Through organizing and speaking to neighbors, it has become clear that making our neighborhoods more healthy for residents is what a lot of folks want. Providing better jobs and stable housing goes a long way towards this goal. But other things must be done.
Local health and wellness clinics that hire local residents must be prioritized. This is imperative for aging neighbors, and other neighbors for whom mobility may be more challenging. It would also save taxpayers money because it would cut down on emergency room visits. It would also have served us better this past year during COVID-19, when the lack of healthcare facilities was on full display, as were the deleterious results of that.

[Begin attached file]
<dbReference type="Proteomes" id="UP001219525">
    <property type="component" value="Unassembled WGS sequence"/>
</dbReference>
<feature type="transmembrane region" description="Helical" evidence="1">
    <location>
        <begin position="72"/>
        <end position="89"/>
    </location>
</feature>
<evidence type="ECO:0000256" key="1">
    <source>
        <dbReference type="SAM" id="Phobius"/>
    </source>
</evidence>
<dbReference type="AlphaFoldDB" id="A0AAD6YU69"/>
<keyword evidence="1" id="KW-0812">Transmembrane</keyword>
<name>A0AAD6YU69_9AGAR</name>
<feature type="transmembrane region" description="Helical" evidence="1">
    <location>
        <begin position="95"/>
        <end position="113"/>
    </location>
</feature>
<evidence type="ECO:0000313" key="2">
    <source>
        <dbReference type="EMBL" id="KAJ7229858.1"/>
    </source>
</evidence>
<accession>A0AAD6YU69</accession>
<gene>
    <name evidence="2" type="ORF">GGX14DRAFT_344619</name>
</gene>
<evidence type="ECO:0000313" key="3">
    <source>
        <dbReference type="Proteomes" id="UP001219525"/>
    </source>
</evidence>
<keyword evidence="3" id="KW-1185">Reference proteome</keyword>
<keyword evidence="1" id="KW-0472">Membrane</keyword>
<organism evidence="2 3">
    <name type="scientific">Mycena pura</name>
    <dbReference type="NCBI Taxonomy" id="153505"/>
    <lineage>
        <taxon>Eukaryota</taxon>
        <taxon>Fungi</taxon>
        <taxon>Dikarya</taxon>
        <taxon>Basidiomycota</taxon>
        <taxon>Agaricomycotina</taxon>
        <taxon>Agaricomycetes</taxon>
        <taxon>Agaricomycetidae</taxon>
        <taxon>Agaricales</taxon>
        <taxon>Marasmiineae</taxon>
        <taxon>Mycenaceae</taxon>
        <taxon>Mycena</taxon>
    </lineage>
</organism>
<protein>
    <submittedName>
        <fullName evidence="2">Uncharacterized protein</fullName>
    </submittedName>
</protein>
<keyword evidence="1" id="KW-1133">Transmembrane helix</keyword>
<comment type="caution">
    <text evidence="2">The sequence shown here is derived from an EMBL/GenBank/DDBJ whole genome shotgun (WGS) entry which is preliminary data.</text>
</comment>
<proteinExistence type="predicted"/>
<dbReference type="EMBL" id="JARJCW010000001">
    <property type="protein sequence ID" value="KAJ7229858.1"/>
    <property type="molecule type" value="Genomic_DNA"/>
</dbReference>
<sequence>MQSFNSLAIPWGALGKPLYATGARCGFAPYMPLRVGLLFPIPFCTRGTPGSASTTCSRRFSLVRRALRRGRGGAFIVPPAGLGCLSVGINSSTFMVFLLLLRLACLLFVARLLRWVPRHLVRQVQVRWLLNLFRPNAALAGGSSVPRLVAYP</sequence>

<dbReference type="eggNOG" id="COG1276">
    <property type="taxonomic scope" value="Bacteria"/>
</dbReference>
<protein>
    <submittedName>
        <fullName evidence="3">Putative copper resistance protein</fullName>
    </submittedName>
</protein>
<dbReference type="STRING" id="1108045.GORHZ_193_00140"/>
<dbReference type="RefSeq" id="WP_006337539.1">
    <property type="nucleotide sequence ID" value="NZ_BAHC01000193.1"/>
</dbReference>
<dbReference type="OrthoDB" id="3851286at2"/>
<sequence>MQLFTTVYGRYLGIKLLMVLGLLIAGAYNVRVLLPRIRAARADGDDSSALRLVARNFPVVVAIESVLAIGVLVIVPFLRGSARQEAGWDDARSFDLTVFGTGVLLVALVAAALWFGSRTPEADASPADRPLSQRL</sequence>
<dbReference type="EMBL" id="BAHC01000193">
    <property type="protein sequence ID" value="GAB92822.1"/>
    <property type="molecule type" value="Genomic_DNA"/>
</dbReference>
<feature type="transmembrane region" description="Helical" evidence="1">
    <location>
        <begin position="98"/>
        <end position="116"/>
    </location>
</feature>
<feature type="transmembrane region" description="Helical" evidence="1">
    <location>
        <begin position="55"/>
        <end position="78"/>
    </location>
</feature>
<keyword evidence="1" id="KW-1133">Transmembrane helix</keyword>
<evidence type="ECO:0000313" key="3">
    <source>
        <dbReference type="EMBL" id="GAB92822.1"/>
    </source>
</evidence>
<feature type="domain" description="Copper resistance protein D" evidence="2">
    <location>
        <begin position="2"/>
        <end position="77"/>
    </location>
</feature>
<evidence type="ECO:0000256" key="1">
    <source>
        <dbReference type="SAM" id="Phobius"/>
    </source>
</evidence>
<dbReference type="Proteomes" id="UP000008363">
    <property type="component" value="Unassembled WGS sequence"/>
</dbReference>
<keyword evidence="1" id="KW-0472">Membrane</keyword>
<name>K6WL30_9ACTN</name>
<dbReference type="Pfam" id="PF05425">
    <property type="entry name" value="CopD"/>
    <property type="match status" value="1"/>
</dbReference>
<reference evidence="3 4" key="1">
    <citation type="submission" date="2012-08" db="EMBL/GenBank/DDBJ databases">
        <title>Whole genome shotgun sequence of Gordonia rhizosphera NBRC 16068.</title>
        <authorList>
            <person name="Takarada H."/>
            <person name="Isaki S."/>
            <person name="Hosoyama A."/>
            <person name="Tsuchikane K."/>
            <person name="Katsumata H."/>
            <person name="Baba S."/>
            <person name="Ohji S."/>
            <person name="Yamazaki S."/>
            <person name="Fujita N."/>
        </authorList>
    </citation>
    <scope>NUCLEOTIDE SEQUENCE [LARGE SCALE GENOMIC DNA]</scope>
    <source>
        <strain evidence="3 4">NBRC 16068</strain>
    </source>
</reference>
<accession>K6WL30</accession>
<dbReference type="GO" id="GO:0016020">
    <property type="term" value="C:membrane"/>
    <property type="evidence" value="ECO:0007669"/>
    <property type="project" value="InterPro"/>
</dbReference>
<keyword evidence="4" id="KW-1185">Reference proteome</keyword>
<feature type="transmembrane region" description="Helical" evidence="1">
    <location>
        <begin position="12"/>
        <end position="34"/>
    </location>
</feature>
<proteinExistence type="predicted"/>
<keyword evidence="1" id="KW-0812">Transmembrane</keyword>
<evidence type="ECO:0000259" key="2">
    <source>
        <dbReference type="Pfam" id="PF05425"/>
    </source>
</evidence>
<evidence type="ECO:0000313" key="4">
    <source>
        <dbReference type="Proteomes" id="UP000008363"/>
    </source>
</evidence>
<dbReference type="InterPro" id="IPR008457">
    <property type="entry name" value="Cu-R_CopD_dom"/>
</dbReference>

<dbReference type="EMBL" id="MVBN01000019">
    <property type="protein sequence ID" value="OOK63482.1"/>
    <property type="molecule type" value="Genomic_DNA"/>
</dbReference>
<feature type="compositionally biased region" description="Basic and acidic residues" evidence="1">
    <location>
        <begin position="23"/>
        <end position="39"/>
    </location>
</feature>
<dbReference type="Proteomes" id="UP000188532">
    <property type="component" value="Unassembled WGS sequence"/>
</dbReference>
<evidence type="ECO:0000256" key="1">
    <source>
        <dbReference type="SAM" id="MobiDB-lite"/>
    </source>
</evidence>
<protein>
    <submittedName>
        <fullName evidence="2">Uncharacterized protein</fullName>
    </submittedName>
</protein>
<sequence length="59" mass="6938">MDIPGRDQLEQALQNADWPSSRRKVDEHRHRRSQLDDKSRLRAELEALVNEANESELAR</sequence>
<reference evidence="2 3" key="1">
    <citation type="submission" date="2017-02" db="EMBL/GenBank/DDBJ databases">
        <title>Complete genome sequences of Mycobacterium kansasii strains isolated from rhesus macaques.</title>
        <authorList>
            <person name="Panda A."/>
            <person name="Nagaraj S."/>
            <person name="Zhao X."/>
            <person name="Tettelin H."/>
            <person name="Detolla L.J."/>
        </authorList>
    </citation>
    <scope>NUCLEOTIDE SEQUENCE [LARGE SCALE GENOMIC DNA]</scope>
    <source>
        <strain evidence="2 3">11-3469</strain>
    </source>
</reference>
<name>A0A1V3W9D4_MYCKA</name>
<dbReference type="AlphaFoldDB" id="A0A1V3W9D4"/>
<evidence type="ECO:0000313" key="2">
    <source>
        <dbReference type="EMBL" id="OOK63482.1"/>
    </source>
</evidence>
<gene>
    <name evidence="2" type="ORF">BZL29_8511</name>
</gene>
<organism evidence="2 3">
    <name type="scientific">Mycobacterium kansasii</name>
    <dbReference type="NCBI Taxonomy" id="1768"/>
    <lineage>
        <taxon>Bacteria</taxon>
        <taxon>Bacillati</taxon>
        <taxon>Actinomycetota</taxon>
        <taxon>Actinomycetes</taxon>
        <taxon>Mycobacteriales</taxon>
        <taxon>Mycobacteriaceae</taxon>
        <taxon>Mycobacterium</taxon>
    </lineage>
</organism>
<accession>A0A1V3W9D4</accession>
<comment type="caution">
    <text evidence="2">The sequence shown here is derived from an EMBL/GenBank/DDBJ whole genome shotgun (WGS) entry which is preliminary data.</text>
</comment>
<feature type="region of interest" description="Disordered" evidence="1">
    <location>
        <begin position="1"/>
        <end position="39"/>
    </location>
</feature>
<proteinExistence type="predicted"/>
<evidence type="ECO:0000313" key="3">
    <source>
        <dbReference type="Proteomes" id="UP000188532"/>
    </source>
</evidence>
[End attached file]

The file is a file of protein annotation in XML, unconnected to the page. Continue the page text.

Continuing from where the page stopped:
Creating opportunities for local food sovereignty should be another priority. Neighbors want easy access to affordable, healthy food. Local food growth is also better for the planet, and creates local opportunities for community building and education.
Community- and publicly-owned buildings show promise in addressing this need
Learn more about one such initiative by the Astoria Urban Agriculture Alliance.
While we have begun thinking about this, our goal is to meet with grassroots groups across the borough to expand and firm up our thinking.